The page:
Treating Eczema

Question:I have had eczema off and on for many years, causing me considerable discomfort, even pain. Conventional doctors seem to have nothing to offer me except steroid creams. Is there a natural solution to eczema?

Answer: Eczema, Latin for skin rash, is a common and vexing skin disorder that severely disrupts the lives of many people of all ages. The incidence of eczema has been increasing over the past forty years; in fact, it is now considered the most common chronic disease in the pediatric population in the western world. According to western medicine, the pathophysiology—that is, the cause—of eczema is unknown, although the current theories put eczema in the category of auto-immune diseases in this case an auto-immune disease of the skin. (For reference other auto-immune diseases include Hashimoto’s which is an auto-immune disorder of the thyroid gland, and rheumatoid arthritis, which is an auto-immune disease of the joints.)

Food allergies have long been suspected to play a role in eczema, although studies of the role of food allergies have shown conflicting results over the years. There is also the question of whether all eczema or skin rashes have the same cause, in that sometimes the skin will be wet and weeping, whereas in other cases the skin is overly dry and cracked. It is unclear whether these are actually the same disease or whether they should be thought of and treated as entirely different illnesses. There is also the question of whether the location of the skin disorder relates to the origin of the illness. Children typically have eczema in the crooks of their elbows, and behind their knees and ears, whereas in the teen years and twenties the eruptions are frequently on the hands and feet, and in older age the eruptions often occur on the legs and arms. All these things are unexplained in conventional medicine and in fact complicate this very difficult situation.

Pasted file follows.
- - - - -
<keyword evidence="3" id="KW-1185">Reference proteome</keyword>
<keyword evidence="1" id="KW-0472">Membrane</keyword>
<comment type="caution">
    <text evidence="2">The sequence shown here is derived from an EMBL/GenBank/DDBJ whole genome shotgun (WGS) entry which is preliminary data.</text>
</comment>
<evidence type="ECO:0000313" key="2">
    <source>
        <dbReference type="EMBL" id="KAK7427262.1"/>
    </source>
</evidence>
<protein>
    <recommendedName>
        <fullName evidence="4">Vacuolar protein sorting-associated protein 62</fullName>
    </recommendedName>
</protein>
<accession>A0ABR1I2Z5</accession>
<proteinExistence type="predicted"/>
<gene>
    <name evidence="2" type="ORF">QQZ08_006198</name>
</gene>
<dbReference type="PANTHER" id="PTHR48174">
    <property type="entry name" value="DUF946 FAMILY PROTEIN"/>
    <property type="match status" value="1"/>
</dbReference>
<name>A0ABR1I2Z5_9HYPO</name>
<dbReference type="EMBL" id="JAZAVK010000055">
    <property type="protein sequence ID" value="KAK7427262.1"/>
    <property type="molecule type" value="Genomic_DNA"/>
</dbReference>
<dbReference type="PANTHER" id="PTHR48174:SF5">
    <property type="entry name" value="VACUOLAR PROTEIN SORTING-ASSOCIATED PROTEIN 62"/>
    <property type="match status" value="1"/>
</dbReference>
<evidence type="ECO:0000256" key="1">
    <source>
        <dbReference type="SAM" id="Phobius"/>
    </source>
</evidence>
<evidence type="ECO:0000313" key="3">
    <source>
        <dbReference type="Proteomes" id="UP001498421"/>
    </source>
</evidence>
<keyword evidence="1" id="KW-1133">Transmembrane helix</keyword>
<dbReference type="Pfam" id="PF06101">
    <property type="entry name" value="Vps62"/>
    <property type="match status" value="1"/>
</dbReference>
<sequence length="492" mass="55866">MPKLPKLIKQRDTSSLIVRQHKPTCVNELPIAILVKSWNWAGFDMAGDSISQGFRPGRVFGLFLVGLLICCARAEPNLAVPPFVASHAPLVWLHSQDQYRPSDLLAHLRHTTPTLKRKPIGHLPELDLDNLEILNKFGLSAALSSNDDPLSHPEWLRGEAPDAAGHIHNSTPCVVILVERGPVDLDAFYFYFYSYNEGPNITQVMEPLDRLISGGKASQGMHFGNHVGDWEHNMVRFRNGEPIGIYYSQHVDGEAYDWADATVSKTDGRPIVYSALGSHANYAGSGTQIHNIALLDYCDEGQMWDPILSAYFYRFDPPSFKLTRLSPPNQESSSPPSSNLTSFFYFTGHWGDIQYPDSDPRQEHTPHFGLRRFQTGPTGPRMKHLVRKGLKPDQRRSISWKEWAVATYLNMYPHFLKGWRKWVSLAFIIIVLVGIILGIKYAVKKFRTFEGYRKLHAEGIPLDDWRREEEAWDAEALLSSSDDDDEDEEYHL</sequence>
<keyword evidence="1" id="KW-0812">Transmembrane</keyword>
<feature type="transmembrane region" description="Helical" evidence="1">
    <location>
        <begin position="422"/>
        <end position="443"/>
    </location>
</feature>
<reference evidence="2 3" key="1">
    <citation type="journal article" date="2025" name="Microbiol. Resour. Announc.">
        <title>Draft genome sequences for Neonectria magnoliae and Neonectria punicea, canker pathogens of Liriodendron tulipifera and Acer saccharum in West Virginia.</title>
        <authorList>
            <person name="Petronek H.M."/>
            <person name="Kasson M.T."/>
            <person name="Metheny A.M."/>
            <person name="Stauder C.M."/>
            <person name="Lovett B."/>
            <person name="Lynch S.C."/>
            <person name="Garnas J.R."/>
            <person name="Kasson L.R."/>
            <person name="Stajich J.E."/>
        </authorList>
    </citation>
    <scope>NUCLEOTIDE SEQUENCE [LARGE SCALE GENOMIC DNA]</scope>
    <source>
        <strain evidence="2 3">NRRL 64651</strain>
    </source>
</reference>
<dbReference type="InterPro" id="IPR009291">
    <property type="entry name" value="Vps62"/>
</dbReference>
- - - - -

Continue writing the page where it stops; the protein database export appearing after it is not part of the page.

In trying to understand eczema on a deeper level, the first issue to address, as with all allergic and auto-immune diseases, is the fact that the antibodies that cause auto-immune reactions are made against foreign proteins that have found their way into the bloodstream. Whether we are talking about foreign food antigens (food allergies), or auto-immune reactions, the issue is not so much stopping the toxic skin reaction that results in the eczema, but rather sealing and healing the gut in order to stop the leakage of foreign proteins into the blood stream, either from food or other sources. Healing the micro-flora of the gut, healing the micro-villi of the gut, and stopping the absorption of antigenic proteins is the key to stopping the vicious cycle that results in chronic eczema. All of this points to the GAPS diet (Gut and Psychology Syndrome diet), the modified traditional diet, to start healing the gut and restoring the micro-ecology in our GI tract. From a epidemiological perspective, when we moved away from our traditional diet, with its emphasis on lacto-fermented foods, good fats, bone broths and properly prepared grains, we created the situation that has allowed chronic illnesses like eczema to flourish.

In addition to the GAPS diet as the basis of the eczema treatment, there are some natural medicines that can go a long way to relieve the suffering that often accompanies this disorder. Evening primrose oil has been shown to lower inflammation and often help with skin healing. For small children the EPO can even be rubbed into the skin. The dose of EPO should be 4000 mg per day for 6 weeks, then 2000 mg per day thereafter. The Chinese herbal medicine sophora is an anti-allergy herb that is widely used both orally and as a skin ointment with much success. Allergy Research sells a product called Dermaweed, which contains sophora, and is often very successful in helping to heal eczema. The dose is about three capsules, three times per day for about eight weeks. Fermented cod liver oil, about 1 teaspoon per day should be given to supplement vitamin A, which has been shown to heal the GI mucosa and is valuable in the treatment of a variety of skin conditions. Some people see partial success with the cod liver oil, and complete success in healing eczema when the high-vitamin butter oil is added.